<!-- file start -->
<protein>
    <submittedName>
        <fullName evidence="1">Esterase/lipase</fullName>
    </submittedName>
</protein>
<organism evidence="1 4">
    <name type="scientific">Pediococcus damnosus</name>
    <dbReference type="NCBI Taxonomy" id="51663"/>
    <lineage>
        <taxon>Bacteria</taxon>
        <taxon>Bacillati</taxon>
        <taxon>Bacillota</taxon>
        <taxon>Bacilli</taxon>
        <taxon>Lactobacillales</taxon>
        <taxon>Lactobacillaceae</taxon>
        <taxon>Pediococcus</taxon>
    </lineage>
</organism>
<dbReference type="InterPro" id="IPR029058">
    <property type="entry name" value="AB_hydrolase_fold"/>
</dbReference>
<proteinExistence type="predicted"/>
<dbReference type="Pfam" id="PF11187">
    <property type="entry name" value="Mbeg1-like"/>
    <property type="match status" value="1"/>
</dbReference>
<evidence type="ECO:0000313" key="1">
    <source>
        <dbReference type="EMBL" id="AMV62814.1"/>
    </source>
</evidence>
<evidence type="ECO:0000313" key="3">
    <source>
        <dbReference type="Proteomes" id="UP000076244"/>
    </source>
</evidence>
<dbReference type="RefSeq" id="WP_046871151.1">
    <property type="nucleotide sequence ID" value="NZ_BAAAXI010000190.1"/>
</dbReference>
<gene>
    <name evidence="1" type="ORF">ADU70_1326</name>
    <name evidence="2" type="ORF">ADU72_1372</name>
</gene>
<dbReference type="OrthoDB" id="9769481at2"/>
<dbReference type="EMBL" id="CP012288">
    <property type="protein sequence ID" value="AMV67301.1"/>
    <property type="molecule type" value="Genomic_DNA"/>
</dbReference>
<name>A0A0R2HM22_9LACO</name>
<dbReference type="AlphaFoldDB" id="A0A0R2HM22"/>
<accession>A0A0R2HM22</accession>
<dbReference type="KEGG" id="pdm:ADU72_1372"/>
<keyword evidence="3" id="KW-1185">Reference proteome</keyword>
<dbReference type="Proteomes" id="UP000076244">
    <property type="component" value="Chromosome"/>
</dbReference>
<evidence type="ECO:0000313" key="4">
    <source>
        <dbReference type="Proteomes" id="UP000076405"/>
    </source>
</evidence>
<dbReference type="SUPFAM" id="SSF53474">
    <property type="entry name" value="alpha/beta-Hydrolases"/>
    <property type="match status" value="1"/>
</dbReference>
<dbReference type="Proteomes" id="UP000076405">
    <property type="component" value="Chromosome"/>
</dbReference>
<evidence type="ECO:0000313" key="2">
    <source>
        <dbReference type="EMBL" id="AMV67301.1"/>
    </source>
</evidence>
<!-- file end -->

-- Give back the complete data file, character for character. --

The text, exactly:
<protein>
    <submittedName>
        <fullName evidence="1">Esterase/lipase</fullName>
    </submittedName>
</protein>
<organism evidence="1 4">
    <name type="scientific">Pediococcus damnosus</name>
    <dbReference type="NCBI Taxonomy" id="51663"/>
    <lineage>
        <taxon>Bacteria</taxon>
        <taxon>Bacillati</taxon>
        <taxon>Bacillota</taxon>
        <taxon>Bacilli</taxon>
        <taxon>Lactobacillales</taxon>
        <taxon>Lactobacillaceae</taxon>
        <taxon>Pediococcus</taxon>
    </lineage>
</organism>
<dbReference type="InterPro" id="IPR029058">
    <property type="entry name" value="AB_hydrolase_fold"/>
</dbReference>
<proteinExistence type="predicted"/>
<dbReference type="Pfam" id="PF11187">
    <property type="entry name" value="Mbeg1-like"/>
    <property type="match status" value="1"/>
</dbReference>
<evidence type="ECO:0000313" key="1">
    <source>
        <dbReference type="EMBL" id="AMV62814.1"/>
    </source>
</evidence>
<evidence type="ECO:0000313" key="3">
    <source>
        <dbReference type="Proteomes" id="UP000076244"/>
    </source>
</evidence>
<dbReference type="RefSeq" id="WP_046871151.1">
    <property type="nucleotide sequence ID" value="NZ_BAAAXI010000190.1"/>
</dbReference>
<gene>
    <name evidence="1" type="ORF">ADU70_1326</name>
    <name evidence="2" type="ORF">ADU72_1372</name>
</gene>
<dbReference type="OrthoDB" id="9769481at2"/>
<dbReference type="EMBL" id="CP012288">
    <property type="protein sequence ID" value="AMV67301.1"/>
    <property type="molecule type" value="Genomic_DNA"/>
</dbReference>
<name>A0A0R2HM22_9LACO</name>
<dbReference type="AlphaFoldDB" id="A0A0R2HM22"/>
<accession>A0A0R2HM22</accession>
<dbReference type="KEGG" id="pdm:ADU72_1372"/>
<keyword evidence="3" id="KW-1185">Reference proteome</keyword>
<dbReference type="Proteomes" id="UP000076244">
    <property type="component" value="Chromosome"/>
</dbReference>
<evidence type="ECO:0000313" key="4">
    <source>
        <dbReference type="Proteomes" id="UP000076405"/>
    </source>
</evidence>
<dbReference type="SUPFAM" id="SSF53474">
    <property type="entry name" value="alpha/beta-Hydrolases"/>
    <property type="match status" value="1"/>
</dbReference>
<dbReference type="Proteomes" id="UP000076405">
    <property type="component" value="Chromosome"/>
</dbReference>
<evidence type="ECO:0000313" key="2">
    <source>
        <dbReference type="EMBL" id="AMV67301.1"/>
    </source>
</evidence>